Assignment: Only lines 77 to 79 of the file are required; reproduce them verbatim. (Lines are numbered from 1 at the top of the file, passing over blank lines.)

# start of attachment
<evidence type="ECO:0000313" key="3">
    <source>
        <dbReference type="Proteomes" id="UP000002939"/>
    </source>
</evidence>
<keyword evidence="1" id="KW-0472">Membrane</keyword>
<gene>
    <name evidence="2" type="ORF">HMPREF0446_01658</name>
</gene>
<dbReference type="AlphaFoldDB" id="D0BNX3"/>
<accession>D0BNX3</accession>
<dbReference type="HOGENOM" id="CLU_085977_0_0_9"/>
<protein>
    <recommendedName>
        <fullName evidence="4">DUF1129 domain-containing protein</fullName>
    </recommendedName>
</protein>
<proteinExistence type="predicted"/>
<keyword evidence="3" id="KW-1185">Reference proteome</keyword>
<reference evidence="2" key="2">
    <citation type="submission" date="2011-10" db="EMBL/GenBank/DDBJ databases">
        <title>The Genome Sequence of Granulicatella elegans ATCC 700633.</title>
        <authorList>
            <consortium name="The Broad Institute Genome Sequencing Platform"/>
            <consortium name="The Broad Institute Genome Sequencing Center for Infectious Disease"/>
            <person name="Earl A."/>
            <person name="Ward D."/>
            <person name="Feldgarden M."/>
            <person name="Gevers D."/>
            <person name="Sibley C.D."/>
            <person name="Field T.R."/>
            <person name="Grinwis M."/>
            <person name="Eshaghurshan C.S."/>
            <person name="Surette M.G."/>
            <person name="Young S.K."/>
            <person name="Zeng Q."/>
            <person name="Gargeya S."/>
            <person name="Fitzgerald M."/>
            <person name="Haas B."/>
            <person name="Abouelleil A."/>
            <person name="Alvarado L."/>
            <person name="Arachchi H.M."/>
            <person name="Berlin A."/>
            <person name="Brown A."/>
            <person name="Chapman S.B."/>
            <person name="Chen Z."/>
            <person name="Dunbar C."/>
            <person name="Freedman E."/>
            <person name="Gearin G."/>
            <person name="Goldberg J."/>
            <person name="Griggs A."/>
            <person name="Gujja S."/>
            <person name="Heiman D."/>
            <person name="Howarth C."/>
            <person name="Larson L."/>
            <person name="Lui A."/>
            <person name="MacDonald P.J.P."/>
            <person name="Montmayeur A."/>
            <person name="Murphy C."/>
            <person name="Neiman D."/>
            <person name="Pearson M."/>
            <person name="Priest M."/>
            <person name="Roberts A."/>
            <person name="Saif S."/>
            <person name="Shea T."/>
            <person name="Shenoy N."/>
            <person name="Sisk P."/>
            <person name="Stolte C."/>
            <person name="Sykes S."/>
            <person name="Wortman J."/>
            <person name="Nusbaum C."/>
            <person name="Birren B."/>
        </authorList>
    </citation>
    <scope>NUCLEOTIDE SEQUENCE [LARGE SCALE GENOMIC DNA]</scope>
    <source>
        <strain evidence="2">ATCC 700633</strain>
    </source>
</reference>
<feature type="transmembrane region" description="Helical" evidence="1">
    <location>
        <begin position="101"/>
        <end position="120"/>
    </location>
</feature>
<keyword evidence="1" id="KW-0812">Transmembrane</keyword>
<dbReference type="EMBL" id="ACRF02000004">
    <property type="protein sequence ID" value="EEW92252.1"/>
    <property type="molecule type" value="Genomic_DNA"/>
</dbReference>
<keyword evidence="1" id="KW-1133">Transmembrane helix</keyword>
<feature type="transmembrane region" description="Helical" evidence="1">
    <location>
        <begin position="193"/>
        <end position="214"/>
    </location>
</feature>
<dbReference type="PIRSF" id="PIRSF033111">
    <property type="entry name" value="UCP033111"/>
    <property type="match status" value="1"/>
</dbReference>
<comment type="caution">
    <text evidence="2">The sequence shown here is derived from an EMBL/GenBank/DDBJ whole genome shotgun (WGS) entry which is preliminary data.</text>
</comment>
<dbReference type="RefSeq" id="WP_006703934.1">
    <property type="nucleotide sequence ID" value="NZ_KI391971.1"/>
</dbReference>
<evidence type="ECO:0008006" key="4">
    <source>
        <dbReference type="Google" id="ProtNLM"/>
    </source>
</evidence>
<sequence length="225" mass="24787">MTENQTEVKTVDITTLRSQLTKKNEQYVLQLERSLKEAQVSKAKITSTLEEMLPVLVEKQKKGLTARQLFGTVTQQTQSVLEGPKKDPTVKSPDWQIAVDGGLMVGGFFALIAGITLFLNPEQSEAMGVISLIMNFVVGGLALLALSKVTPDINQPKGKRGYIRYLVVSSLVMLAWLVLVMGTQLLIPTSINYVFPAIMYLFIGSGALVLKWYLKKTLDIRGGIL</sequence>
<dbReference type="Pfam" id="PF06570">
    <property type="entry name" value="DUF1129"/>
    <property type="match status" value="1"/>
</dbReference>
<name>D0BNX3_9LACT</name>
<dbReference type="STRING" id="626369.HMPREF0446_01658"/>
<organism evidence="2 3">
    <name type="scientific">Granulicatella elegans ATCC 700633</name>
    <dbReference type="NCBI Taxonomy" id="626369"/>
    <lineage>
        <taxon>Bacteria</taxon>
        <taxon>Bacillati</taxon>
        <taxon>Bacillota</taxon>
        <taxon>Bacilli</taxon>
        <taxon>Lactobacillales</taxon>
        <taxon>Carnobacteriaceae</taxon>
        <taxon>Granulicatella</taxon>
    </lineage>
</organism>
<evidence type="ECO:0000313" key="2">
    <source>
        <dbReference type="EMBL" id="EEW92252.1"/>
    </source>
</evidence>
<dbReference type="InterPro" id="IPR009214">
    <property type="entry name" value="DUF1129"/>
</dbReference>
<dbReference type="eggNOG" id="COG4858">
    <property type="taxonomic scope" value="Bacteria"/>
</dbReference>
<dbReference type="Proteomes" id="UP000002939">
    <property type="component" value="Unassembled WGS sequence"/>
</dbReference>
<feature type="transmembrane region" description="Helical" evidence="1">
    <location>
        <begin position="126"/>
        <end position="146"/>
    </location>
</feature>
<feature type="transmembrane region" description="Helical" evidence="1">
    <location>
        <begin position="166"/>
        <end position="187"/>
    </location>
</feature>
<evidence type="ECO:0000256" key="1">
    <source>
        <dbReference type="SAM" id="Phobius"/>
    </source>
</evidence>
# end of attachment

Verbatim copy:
        <strain evidence="2">ATCC 700633</strain>
    </source>
</reference>